June 5, 2020 – Employment surprisingly rose by 2.5 million last month as the U.S. unemployment rate fell to 13.3 percent, according to the most recent U.S. Bureau of Labor Statistics report released this morning. These improvements in the labor market reflected a limited resumption of economic activity that had been curtailed in March and April due to the coronavirus (COVID-19) pandemic and efforts to contain it. Nearly 42 million people have now filed for unemployment benefits over the past 11 weeks, representing the biggest jobs loss in U.S. history.
Economists surveyed by Dow Jones had been expecting payrolls to drop by 8.3 million and the unemployment rate to rise to 19.5 percent from April’s 14.7 percent.
“Barring a second surge of Covid-19, the overall U.S. economy may have turned a corner, as evidenced by the surprise job gains today, even though it still remains to be seen exactly what the new normal will look like,” Tony Bedikian, head of global markets at Citizens Bank, told CNBC.
Where Job Growth Occurred
• In May, employment in leisure and hospitality increased by 1.2 million, following losses of 7.5 million in April and 743,000 in March. Over the month, employment in food services and drinking places rose by 1.4 million, accounting for about half of the gain in total nonfarm employment. May’s gain in food services and drinking places followed steep declines in April and March (-6.1 million combined). In contrast, employment in the accommodation industry fell in May (-148,000) and has declined by 1.1 million since February.
• Construction employment increased by 464,000 in May, gaining back almost half of April’s decline (-995,000). Much of the gain occurred in specialty trade contractors (+325,000), with growth about equally split between the residential and nonresidential components. Job gains also occurred in construction of buildings (+105,000), largely in residential building.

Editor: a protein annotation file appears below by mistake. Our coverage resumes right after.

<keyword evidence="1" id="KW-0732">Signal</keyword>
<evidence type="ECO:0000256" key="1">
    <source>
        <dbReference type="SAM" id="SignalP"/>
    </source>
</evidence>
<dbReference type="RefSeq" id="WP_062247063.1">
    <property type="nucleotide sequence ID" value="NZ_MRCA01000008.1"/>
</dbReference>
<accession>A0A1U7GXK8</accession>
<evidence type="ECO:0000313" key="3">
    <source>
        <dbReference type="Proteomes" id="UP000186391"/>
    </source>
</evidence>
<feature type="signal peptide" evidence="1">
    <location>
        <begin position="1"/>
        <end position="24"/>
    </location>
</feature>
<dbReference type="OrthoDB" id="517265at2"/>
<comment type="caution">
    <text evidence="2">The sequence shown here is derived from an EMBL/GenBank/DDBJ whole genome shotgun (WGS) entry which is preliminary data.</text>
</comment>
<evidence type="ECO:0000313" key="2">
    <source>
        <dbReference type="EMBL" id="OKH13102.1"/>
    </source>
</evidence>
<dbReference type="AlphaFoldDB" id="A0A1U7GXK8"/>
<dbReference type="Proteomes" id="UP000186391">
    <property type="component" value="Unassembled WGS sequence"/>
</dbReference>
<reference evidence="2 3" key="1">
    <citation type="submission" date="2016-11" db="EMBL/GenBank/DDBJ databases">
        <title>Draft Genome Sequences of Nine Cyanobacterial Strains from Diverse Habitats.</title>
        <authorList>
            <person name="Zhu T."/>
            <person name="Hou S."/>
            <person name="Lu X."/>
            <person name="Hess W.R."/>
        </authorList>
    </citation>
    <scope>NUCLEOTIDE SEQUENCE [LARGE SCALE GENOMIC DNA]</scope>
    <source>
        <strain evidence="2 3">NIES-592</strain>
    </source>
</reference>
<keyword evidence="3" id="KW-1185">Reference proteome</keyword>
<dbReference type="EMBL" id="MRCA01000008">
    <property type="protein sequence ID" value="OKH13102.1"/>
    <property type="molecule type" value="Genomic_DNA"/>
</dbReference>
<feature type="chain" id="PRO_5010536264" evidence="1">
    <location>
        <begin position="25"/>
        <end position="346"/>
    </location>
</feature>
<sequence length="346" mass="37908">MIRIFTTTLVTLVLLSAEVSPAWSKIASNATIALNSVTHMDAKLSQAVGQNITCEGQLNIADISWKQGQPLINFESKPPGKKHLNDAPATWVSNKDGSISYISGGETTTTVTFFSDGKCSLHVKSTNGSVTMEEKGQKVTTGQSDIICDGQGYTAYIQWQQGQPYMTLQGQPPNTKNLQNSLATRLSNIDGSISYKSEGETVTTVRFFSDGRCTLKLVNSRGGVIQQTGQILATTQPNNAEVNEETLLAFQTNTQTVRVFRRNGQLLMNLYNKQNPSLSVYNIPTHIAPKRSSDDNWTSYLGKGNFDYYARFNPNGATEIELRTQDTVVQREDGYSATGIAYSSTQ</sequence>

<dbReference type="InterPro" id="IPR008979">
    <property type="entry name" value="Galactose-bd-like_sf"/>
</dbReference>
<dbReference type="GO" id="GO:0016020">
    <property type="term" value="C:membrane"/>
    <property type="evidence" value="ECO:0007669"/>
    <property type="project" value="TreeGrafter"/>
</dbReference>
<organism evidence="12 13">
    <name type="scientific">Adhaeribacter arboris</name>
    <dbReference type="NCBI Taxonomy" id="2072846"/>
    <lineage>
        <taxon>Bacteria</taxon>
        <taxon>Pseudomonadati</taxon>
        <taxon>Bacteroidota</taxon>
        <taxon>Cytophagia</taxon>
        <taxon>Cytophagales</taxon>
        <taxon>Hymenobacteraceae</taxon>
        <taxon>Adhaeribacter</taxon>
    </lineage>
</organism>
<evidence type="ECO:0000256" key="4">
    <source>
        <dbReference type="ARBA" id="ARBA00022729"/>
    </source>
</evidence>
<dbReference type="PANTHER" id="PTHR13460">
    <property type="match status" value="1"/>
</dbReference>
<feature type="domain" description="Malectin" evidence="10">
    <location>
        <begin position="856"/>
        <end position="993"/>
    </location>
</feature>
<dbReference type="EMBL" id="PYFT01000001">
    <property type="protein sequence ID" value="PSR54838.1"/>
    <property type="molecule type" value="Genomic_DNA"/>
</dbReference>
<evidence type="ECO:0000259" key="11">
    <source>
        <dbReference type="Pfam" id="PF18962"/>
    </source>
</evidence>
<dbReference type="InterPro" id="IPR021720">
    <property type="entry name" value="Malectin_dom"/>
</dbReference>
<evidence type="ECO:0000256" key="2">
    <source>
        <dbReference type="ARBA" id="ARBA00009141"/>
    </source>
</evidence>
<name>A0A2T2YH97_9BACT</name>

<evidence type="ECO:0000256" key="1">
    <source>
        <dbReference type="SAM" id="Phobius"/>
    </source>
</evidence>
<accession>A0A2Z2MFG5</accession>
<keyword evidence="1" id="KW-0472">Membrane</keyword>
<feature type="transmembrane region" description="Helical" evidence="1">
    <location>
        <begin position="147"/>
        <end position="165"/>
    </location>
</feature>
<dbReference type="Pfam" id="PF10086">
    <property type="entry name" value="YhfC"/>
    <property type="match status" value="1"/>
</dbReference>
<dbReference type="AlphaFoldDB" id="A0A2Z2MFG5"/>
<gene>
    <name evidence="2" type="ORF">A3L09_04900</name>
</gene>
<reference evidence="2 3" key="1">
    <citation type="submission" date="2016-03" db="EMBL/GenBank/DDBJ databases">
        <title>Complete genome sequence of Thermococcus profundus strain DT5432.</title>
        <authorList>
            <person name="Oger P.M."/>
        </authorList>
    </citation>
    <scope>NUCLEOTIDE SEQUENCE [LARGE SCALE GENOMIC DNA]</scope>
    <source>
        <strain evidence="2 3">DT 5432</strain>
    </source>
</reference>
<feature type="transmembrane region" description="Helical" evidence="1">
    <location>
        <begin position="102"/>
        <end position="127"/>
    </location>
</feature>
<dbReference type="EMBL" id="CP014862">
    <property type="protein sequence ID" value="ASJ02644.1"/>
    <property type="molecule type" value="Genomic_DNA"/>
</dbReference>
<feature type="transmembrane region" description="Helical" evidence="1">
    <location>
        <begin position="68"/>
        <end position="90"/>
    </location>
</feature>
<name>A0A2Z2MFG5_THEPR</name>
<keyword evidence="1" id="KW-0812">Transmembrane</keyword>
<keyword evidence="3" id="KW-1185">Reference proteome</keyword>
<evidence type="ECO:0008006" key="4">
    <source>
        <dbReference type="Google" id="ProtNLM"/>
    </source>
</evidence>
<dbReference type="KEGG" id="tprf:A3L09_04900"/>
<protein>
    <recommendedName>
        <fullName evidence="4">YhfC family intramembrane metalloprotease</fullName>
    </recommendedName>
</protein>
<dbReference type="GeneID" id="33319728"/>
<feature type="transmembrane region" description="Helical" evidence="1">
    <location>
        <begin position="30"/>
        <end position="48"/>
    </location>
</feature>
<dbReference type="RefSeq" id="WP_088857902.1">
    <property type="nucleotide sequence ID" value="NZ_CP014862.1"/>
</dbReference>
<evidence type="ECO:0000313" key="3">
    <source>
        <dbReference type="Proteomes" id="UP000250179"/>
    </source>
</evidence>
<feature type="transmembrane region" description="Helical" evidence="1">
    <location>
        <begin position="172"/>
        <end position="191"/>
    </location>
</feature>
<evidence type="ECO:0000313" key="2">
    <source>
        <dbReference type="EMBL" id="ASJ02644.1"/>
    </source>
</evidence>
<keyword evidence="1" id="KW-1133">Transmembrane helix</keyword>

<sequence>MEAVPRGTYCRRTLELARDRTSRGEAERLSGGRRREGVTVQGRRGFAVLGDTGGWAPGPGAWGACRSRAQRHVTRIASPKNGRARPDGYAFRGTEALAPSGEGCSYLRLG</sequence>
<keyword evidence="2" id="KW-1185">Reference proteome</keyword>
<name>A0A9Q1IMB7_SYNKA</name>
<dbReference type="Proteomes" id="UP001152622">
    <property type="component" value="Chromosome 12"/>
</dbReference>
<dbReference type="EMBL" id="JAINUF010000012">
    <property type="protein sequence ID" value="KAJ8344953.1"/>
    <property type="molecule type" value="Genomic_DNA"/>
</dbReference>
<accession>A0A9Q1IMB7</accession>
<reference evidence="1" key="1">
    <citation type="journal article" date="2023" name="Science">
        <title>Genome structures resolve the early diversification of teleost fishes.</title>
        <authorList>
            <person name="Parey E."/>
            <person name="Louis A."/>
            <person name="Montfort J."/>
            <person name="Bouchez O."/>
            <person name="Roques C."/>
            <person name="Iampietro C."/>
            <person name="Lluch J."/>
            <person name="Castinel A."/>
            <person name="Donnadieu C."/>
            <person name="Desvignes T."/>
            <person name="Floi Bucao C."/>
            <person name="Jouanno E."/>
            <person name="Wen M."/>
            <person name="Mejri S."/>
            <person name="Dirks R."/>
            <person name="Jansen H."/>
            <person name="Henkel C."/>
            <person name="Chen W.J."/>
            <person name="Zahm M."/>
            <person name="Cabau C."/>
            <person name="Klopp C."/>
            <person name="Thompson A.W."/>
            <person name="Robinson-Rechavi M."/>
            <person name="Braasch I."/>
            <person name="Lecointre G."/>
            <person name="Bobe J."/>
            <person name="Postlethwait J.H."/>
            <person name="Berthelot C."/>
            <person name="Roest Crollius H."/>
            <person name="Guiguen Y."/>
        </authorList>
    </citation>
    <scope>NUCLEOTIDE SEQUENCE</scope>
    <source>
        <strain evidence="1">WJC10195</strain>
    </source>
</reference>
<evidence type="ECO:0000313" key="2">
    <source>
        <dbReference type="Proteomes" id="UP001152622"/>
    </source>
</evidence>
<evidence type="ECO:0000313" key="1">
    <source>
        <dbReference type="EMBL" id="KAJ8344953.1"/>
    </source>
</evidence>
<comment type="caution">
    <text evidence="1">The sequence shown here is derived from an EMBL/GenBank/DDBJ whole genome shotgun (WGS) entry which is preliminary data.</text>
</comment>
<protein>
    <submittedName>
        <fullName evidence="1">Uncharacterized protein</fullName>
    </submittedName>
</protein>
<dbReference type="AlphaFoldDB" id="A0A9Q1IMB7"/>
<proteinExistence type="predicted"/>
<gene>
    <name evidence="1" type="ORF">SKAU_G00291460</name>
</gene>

• Employment increased by 424,000 in education and health services in May, after a decrease of 2.6 million in April. Healthcare employment increased by 312,000 over the month, with gains in offices of dentists (+245,000), offices of other health practitioners (+73,000), and offices of physicians (+51,000). Elsewhere in healthcare, job losses continued in nursing and residential care facilities (-37,000) and hospitals (-27,000). Employment increased in the social assistance industry (+78,000), reflecting increases in child day care services (+44,000) and individual and family services (+29,000). Employment in private education rose by 33,000 over the month.
• In May, employment in retail trade rose by 368,000, after a loss of 2.3 million in April. Over the month job gains occurred in clothing and clothing accessories stores (+95,000), automobile dealers (+85,000), and general merchandise stores (+84,000). By contrast, job losses continued in electronics and appliance stores (-95,000) and in auto parts, accessories, and tire stores (-36,000).
• Employment increased in the other services industry in May (+272,000), following a decline of 1.3 million in April. About two-thirds of the May increase occurred in personal and laundry services (+182,000).
• In May, manufacturing employment rose by 225,000, with gains about evenly split between the durable and nondurable goods components. In April, manufacturing employment declined by 1.3 million, with about two-thirds of the loss occurring in the durable goods component. Within durable goods, employment gains in May were led by motor vehicles and parts (+28,000), fabricated metal products (+25,000), and machinery (+23,000). Within nondurable goods, job gains occurred in plastics and rubber products (+30,000) and food manufacturing (+25,000).
• Professional and business services added 127,000 jobs in May, after shedding 2.2 million jobs in April. Over the month, employment rose in services to buildings and dwellings (+68,000) and temporary help services (+39,000), while employment declined in management of companies and enterprises (-22,000).
• Financial activities added 33,000 jobs over the month, following a loss of 264,000 jobs in April. In May, employment gains occurred in real estate and rental and leasing (+24,000) and in credit intermediation and related activities (+7,000).